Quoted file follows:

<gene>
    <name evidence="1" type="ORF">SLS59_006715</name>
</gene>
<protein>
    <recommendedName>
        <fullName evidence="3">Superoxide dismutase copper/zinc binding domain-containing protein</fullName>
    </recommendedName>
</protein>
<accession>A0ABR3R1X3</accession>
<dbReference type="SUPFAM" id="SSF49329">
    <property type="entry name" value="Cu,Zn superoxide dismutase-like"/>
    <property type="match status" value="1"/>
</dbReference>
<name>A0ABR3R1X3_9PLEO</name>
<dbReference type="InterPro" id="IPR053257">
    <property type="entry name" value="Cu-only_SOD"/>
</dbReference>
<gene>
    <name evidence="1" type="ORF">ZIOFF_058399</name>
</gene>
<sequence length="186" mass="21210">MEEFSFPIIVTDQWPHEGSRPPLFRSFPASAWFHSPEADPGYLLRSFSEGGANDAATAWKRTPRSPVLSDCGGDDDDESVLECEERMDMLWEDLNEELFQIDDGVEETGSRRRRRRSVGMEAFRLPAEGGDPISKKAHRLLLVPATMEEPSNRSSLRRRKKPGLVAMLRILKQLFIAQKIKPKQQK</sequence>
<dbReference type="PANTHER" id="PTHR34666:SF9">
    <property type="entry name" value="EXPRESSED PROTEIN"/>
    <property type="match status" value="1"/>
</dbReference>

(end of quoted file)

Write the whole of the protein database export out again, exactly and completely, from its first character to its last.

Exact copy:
<gene>
    <name evidence="1" type="ORF">SLS59_006715</name>
</gene>
<protein>
    <recommendedName>
        <fullName evidence="3">Superoxide dismutase copper/zinc binding domain-containing protein</fullName>
    </recommendedName>
</protein>
<accession>A0ABR3R1X3</accession>
<dbReference type="SUPFAM" id="SSF49329">
    <property type="entry name" value="Cu,Zn superoxide dismutase-like"/>
    <property type="match status" value="1"/>
</dbReference>
<name>A0ABR3R1X3_9PLEO</name>
<dbReference type="InterPro" id="IPR053257">
    <property type="entry name" value="Cu-only_SOD"/>
</dbReference>
<gene>
    <name evidence="1" type="ORF">ZIOFF_058399</name>
</gene>
<sequence length="186" mass="21210">MEEFSFPIIVTDQWPHEGSRPPLFRSFPASAWFHSPEADPGYLLRSFSEGGANDAATAWKRTPRSPVLSDCGGDDDDESVLECEERMDMLWEDLNEELFQIDDGVEETGSRRRRRRSVGMEAFRLPAEGGDPISKKAHRLLLVPATMEEPSNRSSLRRRKKPGLVAMLRILKQLFIAQKIKPKQQK</sequence>
<dbReference type="PANTHER" id="PTHR34666:SF9">
    <property type="entry name" value="EXPRESSED PROTEIN"/>
    <property type="match status" value="1"/>
</dbReference>